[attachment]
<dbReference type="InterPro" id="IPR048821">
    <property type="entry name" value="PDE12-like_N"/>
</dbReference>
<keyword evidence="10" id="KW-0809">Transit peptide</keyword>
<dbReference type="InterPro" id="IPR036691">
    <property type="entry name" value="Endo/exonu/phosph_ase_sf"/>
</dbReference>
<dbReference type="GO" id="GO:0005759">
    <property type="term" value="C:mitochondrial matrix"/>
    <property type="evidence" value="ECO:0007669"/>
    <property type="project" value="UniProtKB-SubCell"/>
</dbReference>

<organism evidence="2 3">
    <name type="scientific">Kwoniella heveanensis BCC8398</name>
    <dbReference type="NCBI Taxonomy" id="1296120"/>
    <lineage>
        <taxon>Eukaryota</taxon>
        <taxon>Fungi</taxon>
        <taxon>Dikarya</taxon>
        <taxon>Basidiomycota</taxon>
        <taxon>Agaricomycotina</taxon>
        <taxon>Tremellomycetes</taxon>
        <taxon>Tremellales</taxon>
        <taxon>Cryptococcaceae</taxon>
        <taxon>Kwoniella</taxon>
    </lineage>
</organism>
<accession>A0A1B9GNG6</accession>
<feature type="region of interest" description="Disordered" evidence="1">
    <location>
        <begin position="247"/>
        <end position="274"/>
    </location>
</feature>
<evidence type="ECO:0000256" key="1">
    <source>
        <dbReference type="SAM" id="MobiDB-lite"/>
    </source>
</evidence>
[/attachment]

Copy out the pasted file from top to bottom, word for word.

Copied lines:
<dbReference type="InterPro" id="IPR048821">
    <property type="entry name" value="PDE12-like_N"/>
</dbReference>
<keyword evidence="10" id="KW-0809">Transit peptide</keyword>
<dbReference type="InterPro" id="IPR036691">
    <property type="entry name" value="Endo/exonu/phosph_ase_sf"/>
</dbReference>
<dbReference type="GO" id="GO:0005759">
    <property type="term" value="C:mitochondrial matrix"/>
    <property type="evidence" value="ECO:0007669"/>
    <property type="project" value="UniProtKB-SubCell"/>
</dbReference>

<organism evidence="2 3">
    <name type="scientific">Kwoniella heveanensis BCC8398</name>
    <dbReference type="NCBI Taxonomy" id="1296120"/>
    <lineage>
        <taxon>Eukaryota</taxon>
        <taxon>Fungi</taxon>
        <taxon>Dikarya</taxon>
        <taxon>Basidiomycota</taxon>
        <taxon>Agaricomycotina</taxon>
        <taxon>Tremellomycetes</taxon>
        <taxon>Tremellales</taxon>
        <taxon>Cryptococcaceae</taxon>
        <taxon>Kwoniella</taxon>
    </lineage>
</organism>
<accession>A0A1B9GNG6</accession>
<feature type="region of interest" description="Disordered" evidence="1">
    <location>
        <begin position="247"/>
        <end position="274"/>
    </location>
</feature>
<evidence type="ECO:0000256" key="1">
    <source>
        <dbReference type="SAM" id="MobiDB-lite"/>
    </source>
</evidence>